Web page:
Huawei is being used as leverage in the U.S.-China trade war.
What you need to know
- Trump said, ‘Huawei is something that is very dangerous.’
- Trump also said that Huawei could be included in ‘some form’ of trade deal.
- Formal talks between U.S. and China have stalled.
Huawei and its 68 subsidiaries were put on a U.S. trade blacklist last week, prompting the likes of Google to cut ties with the brand. The lack of an Android license combined with ARM’s withdrawal means Huawei’s ability to make a phone is nonexistent, and it looks like there won’t be a quick resolution.
In a meeting at the White House on Thursday, US president Donald Trump called Huawei “very dangerous”:
Huawei is something that is very dangerous. You look at what they’ve done from a security standpoint, from a military standpoint, it’s very dangerous.
But Trump also said that it is “possible” Huawei could be a part of a larger trade agreement between the U.S. and China:
If we made a deal, I could imagine Huawei being possibly included in some form or some part of it.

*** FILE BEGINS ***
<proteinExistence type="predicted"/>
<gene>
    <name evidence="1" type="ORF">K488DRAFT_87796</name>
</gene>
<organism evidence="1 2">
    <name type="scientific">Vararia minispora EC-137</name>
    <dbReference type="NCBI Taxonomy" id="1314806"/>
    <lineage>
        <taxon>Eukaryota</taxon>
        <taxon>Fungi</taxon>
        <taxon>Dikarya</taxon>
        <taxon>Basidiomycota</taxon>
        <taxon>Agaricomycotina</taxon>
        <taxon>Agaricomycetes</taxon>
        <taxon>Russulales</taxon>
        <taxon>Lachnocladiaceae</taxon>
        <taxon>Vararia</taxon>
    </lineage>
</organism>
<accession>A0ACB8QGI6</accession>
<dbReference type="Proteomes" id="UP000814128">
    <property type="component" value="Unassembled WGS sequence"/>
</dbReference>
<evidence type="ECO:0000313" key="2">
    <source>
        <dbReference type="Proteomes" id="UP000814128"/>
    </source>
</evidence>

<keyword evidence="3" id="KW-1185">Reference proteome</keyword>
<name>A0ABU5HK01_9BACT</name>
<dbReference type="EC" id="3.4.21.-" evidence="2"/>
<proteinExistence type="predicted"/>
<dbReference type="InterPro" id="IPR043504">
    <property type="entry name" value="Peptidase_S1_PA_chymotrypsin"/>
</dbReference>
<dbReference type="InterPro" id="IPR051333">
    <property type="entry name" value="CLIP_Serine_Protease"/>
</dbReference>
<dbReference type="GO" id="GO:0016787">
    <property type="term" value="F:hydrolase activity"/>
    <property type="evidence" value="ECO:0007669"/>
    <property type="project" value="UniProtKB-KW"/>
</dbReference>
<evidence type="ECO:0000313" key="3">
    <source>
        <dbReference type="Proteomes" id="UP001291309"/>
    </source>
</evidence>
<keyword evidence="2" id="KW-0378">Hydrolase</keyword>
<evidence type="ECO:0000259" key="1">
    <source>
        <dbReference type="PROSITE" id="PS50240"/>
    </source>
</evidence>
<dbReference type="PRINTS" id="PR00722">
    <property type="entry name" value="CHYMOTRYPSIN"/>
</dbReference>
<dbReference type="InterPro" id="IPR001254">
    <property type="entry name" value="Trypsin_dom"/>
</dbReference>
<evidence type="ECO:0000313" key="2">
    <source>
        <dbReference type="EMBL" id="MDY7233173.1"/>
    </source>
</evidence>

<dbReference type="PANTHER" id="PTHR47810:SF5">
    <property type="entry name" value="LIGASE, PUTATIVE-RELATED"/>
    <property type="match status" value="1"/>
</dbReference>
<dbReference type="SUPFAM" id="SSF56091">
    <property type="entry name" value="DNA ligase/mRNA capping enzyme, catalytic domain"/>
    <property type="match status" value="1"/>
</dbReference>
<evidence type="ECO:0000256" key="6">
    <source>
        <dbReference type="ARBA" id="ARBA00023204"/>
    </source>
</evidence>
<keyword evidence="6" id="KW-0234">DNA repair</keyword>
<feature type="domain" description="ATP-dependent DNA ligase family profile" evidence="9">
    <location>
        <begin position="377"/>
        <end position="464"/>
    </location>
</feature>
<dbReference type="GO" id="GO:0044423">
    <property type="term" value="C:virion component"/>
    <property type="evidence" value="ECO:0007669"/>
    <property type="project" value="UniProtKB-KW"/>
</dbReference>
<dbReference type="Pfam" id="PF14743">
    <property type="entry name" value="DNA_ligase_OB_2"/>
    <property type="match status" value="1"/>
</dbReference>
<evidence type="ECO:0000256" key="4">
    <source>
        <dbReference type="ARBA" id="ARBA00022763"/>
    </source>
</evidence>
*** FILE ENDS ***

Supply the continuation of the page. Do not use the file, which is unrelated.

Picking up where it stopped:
The remarks come on the heels of the U.S. increasing tariffs on $200 billion worth of Chinese products from 10% to 25%, with China retaliating by taxing U.S. goods worth $60 billion. Formal discussions between the two countries have stalled after talks ended without a deal on May 10. As our own Alex Dobie pointed out on Twitter, Huawei is essentially being used as leverage in the trade deal between the two countries.
More likely: This is just leverage and eventually Huawei will get permission to do business with Google, Intel, MS, etc. After all, US worked things out with ZTE last year, and the real concern w.r.t. Huawei is about infrastructure, not phones.
— Alex Dobie (@alexdobie) May 19, 2019
We’ll have to wait and see how this plays out, but it doesn’t look like both parties are anywhere close to a resolution.